GOODYEAR, Ariz. -- The fastball topped out at 97 mph. The hitters couldn't catch up with it. By all appearances, left-hander Aroldis Chapman was back in form after a one-week layoff because of back spasms.
The Cuban defector pitched one inning of a minor league game for the Cincinnati Reds on Sunday, having little trouble with the up-and-coming Milwaukee Brewers. He struck out the first two batters he faced -- one of them on a nasty slider -- and gave up a single up the middle before getting the final out on a routine grounder.
"I felt like before," Chapman said, with a trainer acting as translator. "I feel really good."
The 22-year-old pitcher was in the running for the fifth starter's spot before spasms in his lower back forced him to leave a game last Monday. He didn't throw for two days, giving the back time to recuperate.
While the rest of the team played the Dodgers at a stadium down the road on Sunday, Chapman went to one of the back practice fields behind the Reds' complex, testing his back in a very low-key setting against minor league hitters.
Chapman's fastball hit 100 mph on radar guns during earlier appearances this spring, when he threw a little harder each inning he stayed on the mound. He threw 19 pitches on Sunday, 12 of them strikes. A couple of them hit 97 mph on a radar gun set up on a white table behind the backstop.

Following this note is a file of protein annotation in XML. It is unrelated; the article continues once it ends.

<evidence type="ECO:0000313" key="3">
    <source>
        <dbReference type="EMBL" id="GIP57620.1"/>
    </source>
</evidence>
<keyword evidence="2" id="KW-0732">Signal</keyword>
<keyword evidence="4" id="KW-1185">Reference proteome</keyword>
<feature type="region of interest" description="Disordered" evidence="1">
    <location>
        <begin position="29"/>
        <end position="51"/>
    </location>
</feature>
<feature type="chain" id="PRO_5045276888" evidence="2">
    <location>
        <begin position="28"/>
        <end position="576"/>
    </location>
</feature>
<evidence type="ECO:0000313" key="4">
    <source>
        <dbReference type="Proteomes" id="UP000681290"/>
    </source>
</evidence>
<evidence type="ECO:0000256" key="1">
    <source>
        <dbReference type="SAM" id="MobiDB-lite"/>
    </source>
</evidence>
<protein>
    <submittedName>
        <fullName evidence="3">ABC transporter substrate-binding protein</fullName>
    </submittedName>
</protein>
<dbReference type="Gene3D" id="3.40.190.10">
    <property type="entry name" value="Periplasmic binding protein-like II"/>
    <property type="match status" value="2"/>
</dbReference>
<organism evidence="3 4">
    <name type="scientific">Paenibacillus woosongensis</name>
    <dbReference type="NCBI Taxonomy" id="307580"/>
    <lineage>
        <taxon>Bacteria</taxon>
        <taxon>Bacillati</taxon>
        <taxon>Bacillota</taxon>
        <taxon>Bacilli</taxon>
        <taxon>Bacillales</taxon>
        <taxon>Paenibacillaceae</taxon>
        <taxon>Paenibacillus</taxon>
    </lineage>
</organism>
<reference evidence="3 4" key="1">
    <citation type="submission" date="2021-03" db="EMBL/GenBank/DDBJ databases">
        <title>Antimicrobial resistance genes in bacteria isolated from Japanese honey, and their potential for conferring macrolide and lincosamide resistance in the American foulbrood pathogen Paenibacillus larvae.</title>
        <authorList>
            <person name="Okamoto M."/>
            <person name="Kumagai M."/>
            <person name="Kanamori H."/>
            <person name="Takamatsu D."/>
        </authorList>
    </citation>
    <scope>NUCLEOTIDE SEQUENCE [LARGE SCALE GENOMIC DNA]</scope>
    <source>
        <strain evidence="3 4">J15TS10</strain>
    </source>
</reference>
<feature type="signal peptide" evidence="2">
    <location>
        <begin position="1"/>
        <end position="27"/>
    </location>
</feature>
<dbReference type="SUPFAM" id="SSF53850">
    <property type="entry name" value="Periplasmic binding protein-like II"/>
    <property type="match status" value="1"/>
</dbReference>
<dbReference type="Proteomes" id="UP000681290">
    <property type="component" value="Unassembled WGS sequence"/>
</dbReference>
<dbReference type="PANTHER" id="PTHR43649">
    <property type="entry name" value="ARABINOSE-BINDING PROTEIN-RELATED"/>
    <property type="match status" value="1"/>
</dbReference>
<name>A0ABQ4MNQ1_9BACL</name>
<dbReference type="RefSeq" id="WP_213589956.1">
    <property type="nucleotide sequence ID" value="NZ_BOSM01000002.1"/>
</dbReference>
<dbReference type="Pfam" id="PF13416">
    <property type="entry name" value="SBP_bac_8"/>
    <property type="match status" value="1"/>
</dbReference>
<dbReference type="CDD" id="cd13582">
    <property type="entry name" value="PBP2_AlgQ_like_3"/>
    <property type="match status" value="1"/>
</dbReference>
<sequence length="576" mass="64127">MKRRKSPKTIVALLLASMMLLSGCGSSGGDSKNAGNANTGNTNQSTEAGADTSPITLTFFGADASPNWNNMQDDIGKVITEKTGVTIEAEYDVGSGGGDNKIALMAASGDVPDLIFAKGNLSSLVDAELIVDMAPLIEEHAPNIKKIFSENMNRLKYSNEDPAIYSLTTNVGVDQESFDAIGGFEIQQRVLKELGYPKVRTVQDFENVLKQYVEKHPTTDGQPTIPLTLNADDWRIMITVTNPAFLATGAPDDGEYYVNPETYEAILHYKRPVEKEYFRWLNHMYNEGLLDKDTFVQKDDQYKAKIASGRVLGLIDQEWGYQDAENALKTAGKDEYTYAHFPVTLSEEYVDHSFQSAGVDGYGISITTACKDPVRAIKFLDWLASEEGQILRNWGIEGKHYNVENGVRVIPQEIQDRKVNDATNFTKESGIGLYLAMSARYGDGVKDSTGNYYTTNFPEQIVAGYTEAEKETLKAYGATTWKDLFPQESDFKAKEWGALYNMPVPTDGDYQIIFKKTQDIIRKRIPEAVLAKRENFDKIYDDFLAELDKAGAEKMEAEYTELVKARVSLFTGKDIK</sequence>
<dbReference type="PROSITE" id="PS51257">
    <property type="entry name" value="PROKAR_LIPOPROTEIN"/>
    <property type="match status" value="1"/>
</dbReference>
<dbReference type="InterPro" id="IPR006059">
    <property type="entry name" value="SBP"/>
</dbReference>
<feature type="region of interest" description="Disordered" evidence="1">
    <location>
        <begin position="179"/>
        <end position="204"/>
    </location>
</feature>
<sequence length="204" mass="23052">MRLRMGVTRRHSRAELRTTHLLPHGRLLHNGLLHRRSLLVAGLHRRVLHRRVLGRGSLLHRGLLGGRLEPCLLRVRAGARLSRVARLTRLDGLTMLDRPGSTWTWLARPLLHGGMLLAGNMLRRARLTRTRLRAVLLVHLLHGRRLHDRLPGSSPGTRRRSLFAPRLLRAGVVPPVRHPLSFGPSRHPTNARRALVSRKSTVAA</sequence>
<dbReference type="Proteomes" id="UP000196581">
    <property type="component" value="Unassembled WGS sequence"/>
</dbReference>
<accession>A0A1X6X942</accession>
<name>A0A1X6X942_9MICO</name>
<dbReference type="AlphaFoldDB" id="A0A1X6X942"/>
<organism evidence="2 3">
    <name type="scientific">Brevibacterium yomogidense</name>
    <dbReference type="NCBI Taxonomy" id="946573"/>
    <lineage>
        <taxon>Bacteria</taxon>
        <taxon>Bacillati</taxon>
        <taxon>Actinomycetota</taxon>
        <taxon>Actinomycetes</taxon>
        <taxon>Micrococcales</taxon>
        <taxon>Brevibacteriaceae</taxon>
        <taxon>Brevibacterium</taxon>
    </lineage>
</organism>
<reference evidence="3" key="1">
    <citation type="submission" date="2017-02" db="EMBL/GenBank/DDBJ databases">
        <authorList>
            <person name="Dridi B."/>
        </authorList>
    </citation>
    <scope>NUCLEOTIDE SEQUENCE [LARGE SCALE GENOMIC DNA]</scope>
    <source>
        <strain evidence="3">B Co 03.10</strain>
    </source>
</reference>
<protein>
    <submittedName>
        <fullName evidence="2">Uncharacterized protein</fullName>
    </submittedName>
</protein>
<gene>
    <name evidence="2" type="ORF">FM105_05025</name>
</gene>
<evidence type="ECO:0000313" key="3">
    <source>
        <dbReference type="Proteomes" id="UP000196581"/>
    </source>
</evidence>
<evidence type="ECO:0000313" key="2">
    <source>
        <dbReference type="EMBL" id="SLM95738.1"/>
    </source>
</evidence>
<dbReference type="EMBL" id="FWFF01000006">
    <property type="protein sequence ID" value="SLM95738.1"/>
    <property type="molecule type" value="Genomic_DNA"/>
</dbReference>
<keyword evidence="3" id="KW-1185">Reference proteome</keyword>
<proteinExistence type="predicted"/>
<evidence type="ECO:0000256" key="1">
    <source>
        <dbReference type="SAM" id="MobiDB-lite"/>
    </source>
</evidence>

"I could have thrown more than one inning," Chapman said. "There were only two days I stopped throwing."
What happens next is unclear.
The Reds signed Chapman to a six-year, $30.25 million deal in January, planning to go slow with a player who was going through culture shock after defecting. They held open the possibility that he could win the final spot in the rotation, but there was a crowded field of youngsters and veterans competing for the job.
With a week left before Opening Day, the competition is down to three: left-hander Travis Wood, right-hander Mike Leake and Chapman. None of them has pitched in the majors.
The Reds have three days off in April, so the fifth starter won't necessarily get much of a chance to pitch. The Reds will have to weigh whether it's best for Chapman to pitch regularly in the minors, giving him a chance to refine his delivery before bringing him to the majors for the first time.